Yesterday I realized that in the last five weeks, I have signed my life away THREE times. Yep–on three separate occasions, I have initialed and signed beside the X that I would not sue if I was injured, that I did not have a pre-existing medical condition to keep me from doing this obviously-dangerous activity, and that if I died, I waived my rights and promised that my closest loved ones would not sue the company. Three times in five weeks. Do I have a problem or is my life awesome? Let’s see.
The first time was my skydiving experience five weeks ago. (See my video here.) Hands-down, best time of my life. Jon and I had so much fun and I would go again tomorrow if I could afford it! The adrenaline rush lasted two days. In fact, I had a first date on the evening of the day I skydived, and I’m not sure he got a word in all night. My cheeks hurt from smiling and laughing so much. And I swear I glowed for two solid days! I don’t know how I slept.
The second time was whitewater rafting in Colorado on the Royal Gorge. (See previous post for a reference to how much I loved All Things Colorado.) Our boat ran safety, which means we went down each rapid first to figure out the best way for the other boats. We watched one of them behind us totally capsize (called “rotisserie” in raft-guide-speak) and send all eight passengers floating down the river.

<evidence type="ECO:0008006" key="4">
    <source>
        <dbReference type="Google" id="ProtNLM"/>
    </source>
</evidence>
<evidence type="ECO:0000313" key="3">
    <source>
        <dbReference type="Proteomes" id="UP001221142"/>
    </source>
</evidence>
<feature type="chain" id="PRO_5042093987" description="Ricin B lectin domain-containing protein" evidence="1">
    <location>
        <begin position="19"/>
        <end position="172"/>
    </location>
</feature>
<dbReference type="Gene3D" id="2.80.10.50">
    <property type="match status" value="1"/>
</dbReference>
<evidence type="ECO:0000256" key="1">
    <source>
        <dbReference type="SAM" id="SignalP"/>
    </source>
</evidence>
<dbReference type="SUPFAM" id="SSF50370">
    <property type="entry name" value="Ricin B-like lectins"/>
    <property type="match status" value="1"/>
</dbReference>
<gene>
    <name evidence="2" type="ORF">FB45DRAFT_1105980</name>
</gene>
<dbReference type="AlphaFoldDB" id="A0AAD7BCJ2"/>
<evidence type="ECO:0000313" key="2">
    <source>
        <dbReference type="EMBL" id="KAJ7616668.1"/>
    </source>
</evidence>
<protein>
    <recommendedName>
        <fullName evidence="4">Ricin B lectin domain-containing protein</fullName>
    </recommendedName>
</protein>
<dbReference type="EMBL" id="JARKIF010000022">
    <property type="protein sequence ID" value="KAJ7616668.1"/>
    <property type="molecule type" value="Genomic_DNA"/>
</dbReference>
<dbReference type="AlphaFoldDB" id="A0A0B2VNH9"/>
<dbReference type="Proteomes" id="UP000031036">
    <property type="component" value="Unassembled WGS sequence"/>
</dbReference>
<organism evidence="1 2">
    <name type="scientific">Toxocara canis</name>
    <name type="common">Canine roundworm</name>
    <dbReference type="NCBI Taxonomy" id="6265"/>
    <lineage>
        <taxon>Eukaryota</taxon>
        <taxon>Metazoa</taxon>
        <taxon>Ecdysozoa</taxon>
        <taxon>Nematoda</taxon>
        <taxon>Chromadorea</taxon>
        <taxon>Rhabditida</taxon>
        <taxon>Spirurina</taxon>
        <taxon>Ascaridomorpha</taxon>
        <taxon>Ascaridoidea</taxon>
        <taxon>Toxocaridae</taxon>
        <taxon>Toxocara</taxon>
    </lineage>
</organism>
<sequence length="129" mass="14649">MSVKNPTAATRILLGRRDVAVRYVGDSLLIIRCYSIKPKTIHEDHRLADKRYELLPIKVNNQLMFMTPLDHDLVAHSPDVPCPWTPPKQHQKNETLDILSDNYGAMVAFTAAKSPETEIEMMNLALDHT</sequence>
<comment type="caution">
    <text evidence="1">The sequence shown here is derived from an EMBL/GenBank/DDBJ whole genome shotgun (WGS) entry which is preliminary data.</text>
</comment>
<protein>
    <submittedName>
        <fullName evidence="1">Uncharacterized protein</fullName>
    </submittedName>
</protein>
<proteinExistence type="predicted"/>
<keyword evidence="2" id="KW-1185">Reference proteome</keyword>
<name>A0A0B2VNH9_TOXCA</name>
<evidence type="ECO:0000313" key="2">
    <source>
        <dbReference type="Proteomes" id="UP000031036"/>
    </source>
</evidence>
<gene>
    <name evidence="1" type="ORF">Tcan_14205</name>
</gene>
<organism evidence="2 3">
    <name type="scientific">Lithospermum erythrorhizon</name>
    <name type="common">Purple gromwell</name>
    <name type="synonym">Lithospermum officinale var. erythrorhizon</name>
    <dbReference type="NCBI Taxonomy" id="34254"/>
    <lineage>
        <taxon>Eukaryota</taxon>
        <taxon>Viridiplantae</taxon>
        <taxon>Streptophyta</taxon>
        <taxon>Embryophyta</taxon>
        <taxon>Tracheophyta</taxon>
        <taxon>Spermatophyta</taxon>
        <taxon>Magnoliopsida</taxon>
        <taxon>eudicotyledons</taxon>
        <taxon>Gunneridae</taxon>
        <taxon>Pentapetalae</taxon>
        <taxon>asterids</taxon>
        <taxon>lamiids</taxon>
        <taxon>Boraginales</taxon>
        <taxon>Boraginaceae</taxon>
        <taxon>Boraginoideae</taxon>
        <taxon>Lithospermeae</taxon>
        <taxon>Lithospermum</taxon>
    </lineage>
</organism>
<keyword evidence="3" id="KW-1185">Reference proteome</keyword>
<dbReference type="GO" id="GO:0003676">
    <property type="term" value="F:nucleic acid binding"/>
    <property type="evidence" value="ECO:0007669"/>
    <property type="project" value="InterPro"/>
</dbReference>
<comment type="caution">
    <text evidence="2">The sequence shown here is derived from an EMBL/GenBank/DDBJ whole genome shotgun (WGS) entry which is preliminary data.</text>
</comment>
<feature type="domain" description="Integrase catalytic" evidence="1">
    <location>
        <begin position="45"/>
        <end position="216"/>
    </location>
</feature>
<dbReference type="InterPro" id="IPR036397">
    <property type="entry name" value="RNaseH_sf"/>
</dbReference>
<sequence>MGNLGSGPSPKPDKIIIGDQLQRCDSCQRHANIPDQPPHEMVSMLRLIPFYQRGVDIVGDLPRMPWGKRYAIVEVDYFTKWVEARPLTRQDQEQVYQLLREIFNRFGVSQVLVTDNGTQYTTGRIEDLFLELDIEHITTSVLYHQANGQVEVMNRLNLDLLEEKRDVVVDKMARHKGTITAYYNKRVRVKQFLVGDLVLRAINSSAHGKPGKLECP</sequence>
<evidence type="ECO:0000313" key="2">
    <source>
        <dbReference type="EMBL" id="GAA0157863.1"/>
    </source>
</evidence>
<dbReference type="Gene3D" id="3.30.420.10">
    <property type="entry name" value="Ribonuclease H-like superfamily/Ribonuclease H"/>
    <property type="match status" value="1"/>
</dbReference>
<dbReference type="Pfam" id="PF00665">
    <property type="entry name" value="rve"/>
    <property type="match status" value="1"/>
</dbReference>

And yesterday, Amanda and I went to North Georgia Canopy Tours where we hiked, ziplined over a mile of cable, and repelled from thirty feet up in a tree. And had a freaking blast.
This is a new side of myself resurfacing, but one that has always been there, just beneath my scarred-up skin. When I was a kid, I lived in the top of a magnolia tree in my front yard or on my ten-speed bike. For some reason as I got older, I stopped giving myself permission to let myself go: to jump, to climb, to soar. Maybe I was too afraid of the fall? Not anymore. I’m becoming quite accustomed to carabiners, helmets, harnesses and detailed safety instructions. And maybe I’m getting a bit addicted to an adrenaline rush. (Next on my list is riding a motorcycle (sorry Mom) and hang gliding.)
Life itself is one grand adventure, and we only get to do it once, so why sit at home? Let’s GO!